Controlling functional properties by light is one of the grand goals in modern condensed matter physics and materials science. A new study now demonstrates how...

Im Focus: New 3-D wiring technique brings scalable quantum computers closer to reality

Researchers from the Institute for Quantum Computing (IQC) at the University of Waterloo led the development of a new extensible wiring technique capable of controlling superconducting quantum bits, representing a significant step towards to the realization of a scalable quantum computer.

"The quantum socket is a wiring method that uses three-dimensional wires based on spring-loaded pins to address individual qubits," said Jeremy Béjanin, a PhD...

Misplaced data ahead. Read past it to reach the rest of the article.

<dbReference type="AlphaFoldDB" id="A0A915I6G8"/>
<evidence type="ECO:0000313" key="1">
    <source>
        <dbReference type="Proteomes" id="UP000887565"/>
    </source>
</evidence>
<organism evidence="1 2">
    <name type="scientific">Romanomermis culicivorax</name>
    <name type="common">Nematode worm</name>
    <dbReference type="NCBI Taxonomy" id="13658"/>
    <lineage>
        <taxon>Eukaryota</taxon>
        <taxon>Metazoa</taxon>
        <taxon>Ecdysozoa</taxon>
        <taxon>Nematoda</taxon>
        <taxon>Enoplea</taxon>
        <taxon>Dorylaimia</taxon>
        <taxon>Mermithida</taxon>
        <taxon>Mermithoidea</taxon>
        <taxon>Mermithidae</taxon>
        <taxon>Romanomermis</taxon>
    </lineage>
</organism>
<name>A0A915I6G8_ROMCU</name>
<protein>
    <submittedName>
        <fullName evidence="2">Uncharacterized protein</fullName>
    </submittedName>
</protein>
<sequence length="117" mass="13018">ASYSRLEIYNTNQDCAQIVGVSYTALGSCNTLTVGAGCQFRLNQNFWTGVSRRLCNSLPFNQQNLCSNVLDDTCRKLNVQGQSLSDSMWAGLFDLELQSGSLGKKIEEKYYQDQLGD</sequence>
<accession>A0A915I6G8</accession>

Im Focus: Scientists develop a semiconductor nanocomposite material that moves in response to light

In a paper in Scientific Reports, a research team at Worcester Polytechnic Institute describes a novel light-activated phenomenon that could become the basis for applications as diverse as microscopic robotic grippers and more efficient solar cells.

A research team at Worcester Polytechnic Institute (WPI) has developed a revolutionary, light-activated semiconductor nanocomposite material that can be used...

All Focus news of the innovation-report >>>



Event News

#IC2S2: When Social Science meets Computer Science - GESIS will host the IC2S2 conference 2017

14.10.2016 | Event News

Agricultural Trade Developments and Potentials in Central Asia and the South Caucasus

14.10.2016 | Event News

World Health Summit – Day Three: A Call to Action

12.10.2016 | Event News

Latest News

Prototype device for measuring graphene-based electromagnetic radiation created

28.10.2016 | Power and Electrical Engineering

Gamma ray camera offers new view on ultra-high energy electrons in plasma

28.10.2016 | Physics and Astronomy

When fat cells change their colour

28.10.2016 | Life Sciences

More VideoLinks >>>